Secondly, even though the people around you might be supportive, it's not really fair to them to constantly talk about the same problem, over and over again. Venting is fine, everyone does it. But if you care about your relationships, you have to also be mindful that constantly complaining about the same problem can suck the joy out of life not only for you, but for the people around trying to help, too.
A therapist, on the other hand, not only has sensible advice and can really help you navigate through the touch areas of life, they're also paid to hear you complain. Win-win, right?
Forgiveness Is Selfish
One popular misconception is that forgiving someone is doing them a favour. If someone hurt you and you're choosing to let it go, you're being nice to them, right? Well, turns out, not necessarily. If you're forgiving someone, you're actually doing it for yourself. And that's wether the other person deserves it or not. Let me explain...
Forgiveness is definitely something I have a big problem with. When I love someone (wether it's family, a romantic relationship or friendship), I'm extremely loyal and respectful. So when someone talks shit behind my back, betrays me or is just cruel to my face, I just can't deal. I do have high expectations, but I don't ask for things I'm not willing to give back.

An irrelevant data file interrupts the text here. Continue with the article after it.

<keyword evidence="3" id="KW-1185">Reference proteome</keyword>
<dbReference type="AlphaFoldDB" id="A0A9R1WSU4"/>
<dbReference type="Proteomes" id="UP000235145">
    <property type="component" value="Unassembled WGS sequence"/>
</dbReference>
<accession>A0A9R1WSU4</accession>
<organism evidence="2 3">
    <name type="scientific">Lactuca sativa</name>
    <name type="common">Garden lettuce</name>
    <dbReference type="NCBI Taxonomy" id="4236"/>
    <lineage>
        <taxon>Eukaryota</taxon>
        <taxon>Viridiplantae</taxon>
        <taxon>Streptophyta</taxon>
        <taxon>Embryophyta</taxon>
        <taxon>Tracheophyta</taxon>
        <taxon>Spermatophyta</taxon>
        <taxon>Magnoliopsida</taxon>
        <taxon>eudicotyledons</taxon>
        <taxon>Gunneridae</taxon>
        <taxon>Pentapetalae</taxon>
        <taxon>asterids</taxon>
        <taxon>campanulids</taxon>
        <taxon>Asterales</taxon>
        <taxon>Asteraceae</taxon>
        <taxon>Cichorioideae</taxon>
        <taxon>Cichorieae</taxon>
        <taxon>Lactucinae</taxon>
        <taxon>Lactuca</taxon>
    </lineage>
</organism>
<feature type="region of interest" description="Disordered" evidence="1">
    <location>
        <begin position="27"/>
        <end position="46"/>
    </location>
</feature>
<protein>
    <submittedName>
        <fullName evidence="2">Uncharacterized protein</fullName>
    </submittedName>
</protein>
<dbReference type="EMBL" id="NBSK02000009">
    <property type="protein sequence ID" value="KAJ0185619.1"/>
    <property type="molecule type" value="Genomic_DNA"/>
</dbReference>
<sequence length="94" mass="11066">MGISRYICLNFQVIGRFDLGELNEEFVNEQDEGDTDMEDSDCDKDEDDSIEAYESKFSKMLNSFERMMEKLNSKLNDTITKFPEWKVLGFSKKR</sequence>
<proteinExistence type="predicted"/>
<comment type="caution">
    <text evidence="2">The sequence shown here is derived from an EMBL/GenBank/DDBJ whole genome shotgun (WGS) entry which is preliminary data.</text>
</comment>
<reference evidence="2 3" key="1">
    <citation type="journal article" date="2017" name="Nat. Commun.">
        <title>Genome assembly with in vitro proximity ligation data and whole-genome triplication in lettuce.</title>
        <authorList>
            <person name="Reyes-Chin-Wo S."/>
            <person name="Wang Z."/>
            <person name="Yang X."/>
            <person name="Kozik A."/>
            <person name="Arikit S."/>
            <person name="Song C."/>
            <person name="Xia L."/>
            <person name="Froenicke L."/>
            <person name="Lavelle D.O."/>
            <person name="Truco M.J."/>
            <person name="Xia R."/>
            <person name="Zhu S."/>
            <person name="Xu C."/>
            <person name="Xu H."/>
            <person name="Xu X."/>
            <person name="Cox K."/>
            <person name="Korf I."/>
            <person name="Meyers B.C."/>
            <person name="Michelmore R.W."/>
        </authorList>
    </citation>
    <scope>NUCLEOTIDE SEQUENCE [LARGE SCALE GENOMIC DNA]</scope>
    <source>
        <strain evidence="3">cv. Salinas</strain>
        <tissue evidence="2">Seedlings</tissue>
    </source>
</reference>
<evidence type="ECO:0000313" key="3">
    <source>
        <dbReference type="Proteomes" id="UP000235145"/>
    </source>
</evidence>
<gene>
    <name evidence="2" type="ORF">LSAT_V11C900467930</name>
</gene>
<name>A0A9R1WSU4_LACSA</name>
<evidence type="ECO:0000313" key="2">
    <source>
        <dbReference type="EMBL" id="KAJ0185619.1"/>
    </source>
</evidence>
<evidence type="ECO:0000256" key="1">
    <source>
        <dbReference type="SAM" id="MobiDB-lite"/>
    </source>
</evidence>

In the past, I've cut "friends" out of my life for talking shit behind my back or for behaving poorly. I just don't have time to have friends that aren't really my friends. And I have no patience for hypocrisy. If someone goes out of line and says something that's uncalled for, I also usually have a really hard time letting it go. I guess you could say I hold a grudge.
But when you really cherish a relationship and don't want to cut everyone out of your life, there comes a time when you have to forgive. Once, I was telling my therapist about how I had a hard time forgiving someone in a particular situation, and she gave me the perfect analogy.
Think about resentment as a burning hot rock. The longer you're holding it, the more it burns you. Throwing the rock away isn't doing a favour to the person who gave it to you. It's ridding yourself of something you don't have to carry, you just choose to.